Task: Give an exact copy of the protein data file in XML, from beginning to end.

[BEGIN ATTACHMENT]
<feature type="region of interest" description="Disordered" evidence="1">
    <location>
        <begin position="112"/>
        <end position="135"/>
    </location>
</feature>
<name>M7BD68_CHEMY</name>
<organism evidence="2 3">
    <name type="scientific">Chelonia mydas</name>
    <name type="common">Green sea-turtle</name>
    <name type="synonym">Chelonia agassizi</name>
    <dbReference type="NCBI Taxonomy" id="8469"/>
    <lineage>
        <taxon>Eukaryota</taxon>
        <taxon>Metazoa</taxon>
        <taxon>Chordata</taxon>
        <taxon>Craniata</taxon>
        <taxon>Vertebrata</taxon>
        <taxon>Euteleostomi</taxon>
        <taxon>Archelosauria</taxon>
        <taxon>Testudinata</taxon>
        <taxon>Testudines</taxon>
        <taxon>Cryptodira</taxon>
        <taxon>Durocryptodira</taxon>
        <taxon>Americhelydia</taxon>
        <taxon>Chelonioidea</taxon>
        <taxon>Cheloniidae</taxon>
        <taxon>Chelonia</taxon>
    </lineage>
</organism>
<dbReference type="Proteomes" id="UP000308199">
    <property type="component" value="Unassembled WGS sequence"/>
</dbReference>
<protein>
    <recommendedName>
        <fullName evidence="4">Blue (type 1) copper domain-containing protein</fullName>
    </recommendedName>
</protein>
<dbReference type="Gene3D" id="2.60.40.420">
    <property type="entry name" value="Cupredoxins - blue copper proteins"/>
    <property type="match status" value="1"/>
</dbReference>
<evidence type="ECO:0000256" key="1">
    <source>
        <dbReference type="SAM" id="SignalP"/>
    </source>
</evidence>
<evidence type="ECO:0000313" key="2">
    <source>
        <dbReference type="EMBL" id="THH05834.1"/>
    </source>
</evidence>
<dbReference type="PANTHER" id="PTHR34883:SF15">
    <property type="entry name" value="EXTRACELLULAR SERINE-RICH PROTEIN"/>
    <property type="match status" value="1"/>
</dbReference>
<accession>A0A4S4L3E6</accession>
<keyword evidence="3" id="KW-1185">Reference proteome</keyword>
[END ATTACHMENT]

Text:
<feature type="region of interest" description="Disordered" evidence="1">
    <location>
        <begin position="112"/>
        <end position="135"/>
    </location>
</feature>
<name>M7BD68_CHEMY</name>
<organism evidence="2 3">
    <name type="scientific">Chelonia mydas</name>
    <name type="common">Green sea-turtle</name>
    <name type="synonym">Chelonia agassizi</name>
    <dbReference type="NCBI Taxonomy" id="8469"/>
    <lineage>
        <taxon>Eukaryota</taxon>
        <taxon>Metazoa</taxon>
        <taxon>Chordata</taxon>
        <taxon>Craniata</taxon>
        <taxon>Vertebrata</taxon>
        <taxon>Euteleostomi</taxon>
        <taxon>Archelosauria</taxon>
        <taxon>Testudinata</taxon>
        <taxon>Testudines</taxon>
        <taxon>Cryptodira</taxon>
        <taxon>Durocryptodira</taxon>
        <taxon>Americhelydia</taxon>
        <taxon>Chelonioidea</taxon>
        <taxon>Cheloniidae</taxon>
        <taxon>Chelonia</taxon>
    </lineage>
</organism>
<dbReference type="Proteomes" id="UP000308199">
    <property type="component" value="Unassembled WGS sequence"/>
</dbReference>
<protein>
    <recommendedName>
        <fullName evidence="4">Blue (type 1) copper domain-containing protein</fullName>
    </recommendedName>
</protein>
<dbReference type="Gene3D" id="2.60.40.420">
    <property type="entry name" value="Cupredoxins - blue copper proteins"/>
    <property type="match status" value="1"/>
</dbReference>
<evidence type="ECO:0000256" key="1">
    <source>
        <dbReference type="SAM" id="SignalP"/>
    </source>
</evidence>
<evidence type="ECO:0000313" key="2">
    <source>
        <dbReference type="EMBL" id="THH05834.1"/>
    </source>
</evidence>
<dbReference type="PANTHER" id="PTHR34883:SF15">
    <property type="entry name" value="EXTRACELLULAR SERINE-RICH PROTEIN"/>
    <property type="match status" value="1"/>
</dbReference>
<accession>A0A4S4L3E6</accession>
<keyword evidence="3" id="KW-1185">Reference proteome</keyword>